CSS Specificity Rules
Rules from: http://reference.sitepoint.com/css/specificity
- If one declaration is from a style attribute, rather than a rule with a selector (an inline style), it has the highest specificity. If none of the declarations are inline, proceed to step two. (ignored here)
- Count the ID selectors. The declaration with the highest count has the highest specificity. If two or more have the same number of ID selectors, or they all have zero ID selectors, proceed to step three.
- Count the class selectors (for example, .test), attribute selectors (for example, [type="submit"]), and pseudo-classes (for example, :hover). The declaration with the highest total has the highest specificity. If two or more have the same total, or they all have totals of zero, proceed to step four.
- Count the element type selectors (for example div) and pseudo-elements (for example, :first-letter). The declaration with the highest total has the highest specificity.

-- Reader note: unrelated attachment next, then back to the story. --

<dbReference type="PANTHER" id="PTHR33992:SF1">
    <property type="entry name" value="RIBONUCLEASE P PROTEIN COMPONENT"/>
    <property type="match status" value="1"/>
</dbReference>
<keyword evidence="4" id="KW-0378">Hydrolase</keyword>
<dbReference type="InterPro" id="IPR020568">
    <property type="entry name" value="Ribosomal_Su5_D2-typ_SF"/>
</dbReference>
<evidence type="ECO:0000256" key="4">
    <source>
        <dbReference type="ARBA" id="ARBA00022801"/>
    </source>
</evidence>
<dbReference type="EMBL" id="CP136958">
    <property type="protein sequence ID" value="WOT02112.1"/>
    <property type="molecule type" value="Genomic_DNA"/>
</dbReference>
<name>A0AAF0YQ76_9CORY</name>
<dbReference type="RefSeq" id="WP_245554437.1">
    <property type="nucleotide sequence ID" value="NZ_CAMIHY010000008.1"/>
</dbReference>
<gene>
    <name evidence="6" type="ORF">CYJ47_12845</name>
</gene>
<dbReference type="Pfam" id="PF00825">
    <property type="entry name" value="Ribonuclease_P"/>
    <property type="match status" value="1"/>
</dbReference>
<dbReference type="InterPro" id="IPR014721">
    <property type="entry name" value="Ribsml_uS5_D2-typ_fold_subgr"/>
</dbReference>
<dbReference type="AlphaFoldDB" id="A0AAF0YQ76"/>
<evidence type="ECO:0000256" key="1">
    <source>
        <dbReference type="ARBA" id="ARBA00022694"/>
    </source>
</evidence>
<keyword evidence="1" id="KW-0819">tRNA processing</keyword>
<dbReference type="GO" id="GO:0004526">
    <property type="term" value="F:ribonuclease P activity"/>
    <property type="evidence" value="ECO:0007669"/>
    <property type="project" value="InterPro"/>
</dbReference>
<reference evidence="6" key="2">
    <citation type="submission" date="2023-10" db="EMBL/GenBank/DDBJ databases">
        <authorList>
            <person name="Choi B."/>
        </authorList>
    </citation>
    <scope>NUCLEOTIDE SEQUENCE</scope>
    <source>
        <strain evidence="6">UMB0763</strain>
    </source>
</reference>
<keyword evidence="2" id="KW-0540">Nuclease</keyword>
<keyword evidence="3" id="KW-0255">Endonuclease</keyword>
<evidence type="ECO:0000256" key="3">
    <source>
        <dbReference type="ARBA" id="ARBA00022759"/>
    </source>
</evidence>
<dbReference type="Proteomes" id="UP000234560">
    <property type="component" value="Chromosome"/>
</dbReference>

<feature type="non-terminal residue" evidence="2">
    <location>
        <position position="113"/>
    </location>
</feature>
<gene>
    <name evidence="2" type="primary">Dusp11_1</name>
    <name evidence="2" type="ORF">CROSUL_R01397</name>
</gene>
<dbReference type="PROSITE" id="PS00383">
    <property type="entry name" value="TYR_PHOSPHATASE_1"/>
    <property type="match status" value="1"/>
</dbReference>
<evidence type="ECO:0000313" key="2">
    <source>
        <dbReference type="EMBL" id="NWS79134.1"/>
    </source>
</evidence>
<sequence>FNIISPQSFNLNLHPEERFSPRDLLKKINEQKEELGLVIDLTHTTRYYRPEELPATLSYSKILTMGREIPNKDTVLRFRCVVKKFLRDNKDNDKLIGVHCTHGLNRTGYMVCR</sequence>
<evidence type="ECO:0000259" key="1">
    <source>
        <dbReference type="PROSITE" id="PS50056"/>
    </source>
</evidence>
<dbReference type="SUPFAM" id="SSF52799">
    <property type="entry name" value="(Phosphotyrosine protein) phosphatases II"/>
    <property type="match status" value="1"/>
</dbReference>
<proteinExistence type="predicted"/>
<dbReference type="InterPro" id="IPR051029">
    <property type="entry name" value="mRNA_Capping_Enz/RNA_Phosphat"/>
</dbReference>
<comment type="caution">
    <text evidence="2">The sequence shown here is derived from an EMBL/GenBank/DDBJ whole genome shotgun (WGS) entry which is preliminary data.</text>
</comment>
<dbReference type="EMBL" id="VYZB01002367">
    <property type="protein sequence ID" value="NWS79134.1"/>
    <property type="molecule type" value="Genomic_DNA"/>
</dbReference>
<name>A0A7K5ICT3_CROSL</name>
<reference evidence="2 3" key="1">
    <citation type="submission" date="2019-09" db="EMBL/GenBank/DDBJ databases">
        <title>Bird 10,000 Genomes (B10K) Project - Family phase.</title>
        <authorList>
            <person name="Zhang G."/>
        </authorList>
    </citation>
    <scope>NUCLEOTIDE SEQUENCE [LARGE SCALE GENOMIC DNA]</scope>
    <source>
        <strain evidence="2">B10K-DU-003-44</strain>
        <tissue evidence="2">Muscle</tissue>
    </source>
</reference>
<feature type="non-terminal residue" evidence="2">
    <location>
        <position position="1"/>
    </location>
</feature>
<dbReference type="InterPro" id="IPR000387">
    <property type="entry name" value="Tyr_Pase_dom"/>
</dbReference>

See also "Cascading Style Sheets Level 2 Revision 1 (CSS 2.1) Specification - 6.4.3 Calculating a selector's specificity" (www.w3.org/TR/CSS2/cascade.html#specificity)
This app doesn't process all rule types possible in a stylesheet.
It has limitations, which I hope to fix in future versions.
Example: this application will break if your stylesheet includes @rules.
I wanted to keep it simple for now, but hopefully soon,
I'll use a real css parser and include more details in the output.
This site is running version 1.0.1.
- (2011.12.04) Version 1.0
- (2011.12.24) Version 1.0.1
Fixed: Bug where the instructions were repeated upon clicking the "calculate" button more than once.
Fixed: IE9 bug (or at least an inconsistency from other browsers) where the box-shadow on the footer didn't render properly.
- (2012.03.22) Version 1.1.0
Added: Twitter's Bootstrap w/LESS CSS.